Tim Ferriss: Yeah, the ‘70s-‘80s. They’re all Jewish. And he goes, “That is a good question.” This is just us having a private conversation. But he said, “Yeah. It sounds like a law firm.” And we went on to – we won’t get to. But the Jew Bus. Yes. So Dan Harris, Sam Harris. Both of those apps.
Graham Duncan: Yeah. I use both those apps. I try to be nostalgic for spending time with my kids in the present moment. So my youngest right now, I think I can probably carry around my shoulders probably a total of five more times. She’s getting too heavy. And I know because I have an older kid that that’s a distinct phase. Beyond those, keeping track of how much time.
Tim Ferriss: Those are good anchor points.
Graham Duncan: The Gretchen Rubin line about how “The days are long but the years are short,” I think about that a lot.
Tim Ferriss: There’s one that – oh, boy. I wish I could get the attribution right [Ed. Note: Muneeb Ali]. It was in Tribe of Mentors. It was an answer to one of my questions. It was in one of the other profiles, but for a technologist. I know that much. And it was in answer to the question, “What do you do when you feel overwhelmed or unfocused?” And this was a question that he asked himself which was, in effect, “How much would I pay – at age 80-90, looking back at my life, how much would I pay to relive this moment right now?” And I ask that a lot, whether it’s just sitting on the grass, watching my dog play with a stick, or any number of times. That’s a question that I ask myself a lot, like, “Forty years from now, how much would I pay?” And I think about –
Graham Duncan: Sam Harris on his app has a great three-minute gratitude talk. And he says, “Imagine you died yesterday evening. What you would give to be back in this moment of having a shitty dinner with your kids and wife where you’re all in a bad mood, and you’re all in this very contracted state?” And I think that’s such a – it borders on the cliché. But there’s something in just daily reminders of that. I think a lot about the Byron Katie thing of the past and the future are simulations in your head. And the only thing that’s actually real is this current, now moment that we’re in.
Tim Ferriss: So we talked about a little bit earlier – well, we’ll do a couple more questions. And then we can wrap for this round one on this podcast. We talked about your one option for the billboard which was the Kwame quote. Are there any other quotes, statements, questions, words, anything that you might put on a billboard besides that?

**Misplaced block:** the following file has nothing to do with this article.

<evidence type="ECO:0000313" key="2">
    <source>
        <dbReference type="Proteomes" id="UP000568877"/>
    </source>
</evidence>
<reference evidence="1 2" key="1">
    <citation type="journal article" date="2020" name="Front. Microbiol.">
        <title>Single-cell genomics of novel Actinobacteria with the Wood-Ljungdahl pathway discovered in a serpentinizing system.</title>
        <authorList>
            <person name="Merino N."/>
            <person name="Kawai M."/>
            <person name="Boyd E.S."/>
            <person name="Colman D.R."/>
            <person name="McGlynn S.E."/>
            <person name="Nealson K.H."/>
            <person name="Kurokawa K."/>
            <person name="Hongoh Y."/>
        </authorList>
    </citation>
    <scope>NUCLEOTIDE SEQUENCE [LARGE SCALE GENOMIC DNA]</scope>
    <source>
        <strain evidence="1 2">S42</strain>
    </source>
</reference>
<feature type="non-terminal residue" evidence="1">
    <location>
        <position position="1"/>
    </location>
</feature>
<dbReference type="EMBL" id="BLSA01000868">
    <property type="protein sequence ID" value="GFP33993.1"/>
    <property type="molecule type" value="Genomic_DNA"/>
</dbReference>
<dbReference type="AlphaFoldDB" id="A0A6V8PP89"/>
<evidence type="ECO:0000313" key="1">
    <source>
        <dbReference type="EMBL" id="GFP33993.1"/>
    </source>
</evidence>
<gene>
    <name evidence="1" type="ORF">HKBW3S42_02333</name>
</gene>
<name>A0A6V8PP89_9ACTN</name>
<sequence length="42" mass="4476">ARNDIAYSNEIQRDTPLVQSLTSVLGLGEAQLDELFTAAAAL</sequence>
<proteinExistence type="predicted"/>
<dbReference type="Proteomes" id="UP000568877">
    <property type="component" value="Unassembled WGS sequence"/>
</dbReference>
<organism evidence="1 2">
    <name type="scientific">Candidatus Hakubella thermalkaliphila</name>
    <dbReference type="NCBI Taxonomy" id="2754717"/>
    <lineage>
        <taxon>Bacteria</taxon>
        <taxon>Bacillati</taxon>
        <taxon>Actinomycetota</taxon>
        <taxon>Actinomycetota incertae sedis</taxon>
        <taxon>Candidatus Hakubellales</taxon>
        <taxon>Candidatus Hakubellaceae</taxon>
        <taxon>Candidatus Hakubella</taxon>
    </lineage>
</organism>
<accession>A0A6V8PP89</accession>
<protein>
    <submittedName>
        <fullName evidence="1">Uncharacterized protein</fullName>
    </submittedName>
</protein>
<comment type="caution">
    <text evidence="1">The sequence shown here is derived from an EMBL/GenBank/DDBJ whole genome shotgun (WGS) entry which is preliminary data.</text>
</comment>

Graham Duncan: Yeah. Another candidate would be this quote, “We are not human beings having a spiritual experience. We are spiritual beings having a human experience. Welcome to the party.” And that’s a mashup of Pierre Chardin. He’s a French Jesuit priest and philosopher. And then there’s a meditation on the 10 percent Happier app called “Welcome to the Party” by Jeff Warren where you’re saying to every negative feeling, anything that comes up, “Welcome to the party.”
And he says, “Imagine you’re an affable host. And there was this great moment earlier this week where my son, the seven-year-old who’s still afraid of the dark in his room – and he was running back to get his clothes. And he yelled out, “Welcome to the party, Fear of the Dark,” which made me so proud because he’s able to – that fear is object to him. He can feel his feelings. He can feel his – but anyway, I like that quote because every time I read it, it shifts the, “Oh, this is what it’s like right now. This is a human experience. And somehow, this is our moment to have –” have you heard either of them before?
Tim Ferriss: I like that. No. I haven’t. I really like it. I’ve been reading a lot of writing from Jesuits recently for some reason. And I’m not sure if it’s a Jesuit thing or if it’s just coincidence that I happen to be picking these up. I really don’t know the first thing about the Jesuit Order. But the line, “Welcome to the party,” is so helpful because I’ve certainly read a thousand times in different forms making your emotions an object or not identifying, for instance, with, “I am angry,” but phrasing it in some fairly unnatural way like, “I am currently experiencing anger.” Okay. Fine. But this is much more memorable. And it’s being the affable host to your whole range of emotions, including when the grumpy, cantankerous uncle shows up. And you’re like, “Hey, buddy. Welcome to the party. Right. Look it. You had a hard day. Come over. Have some punch. Welcome to the party.” I love it. I love it. Any others?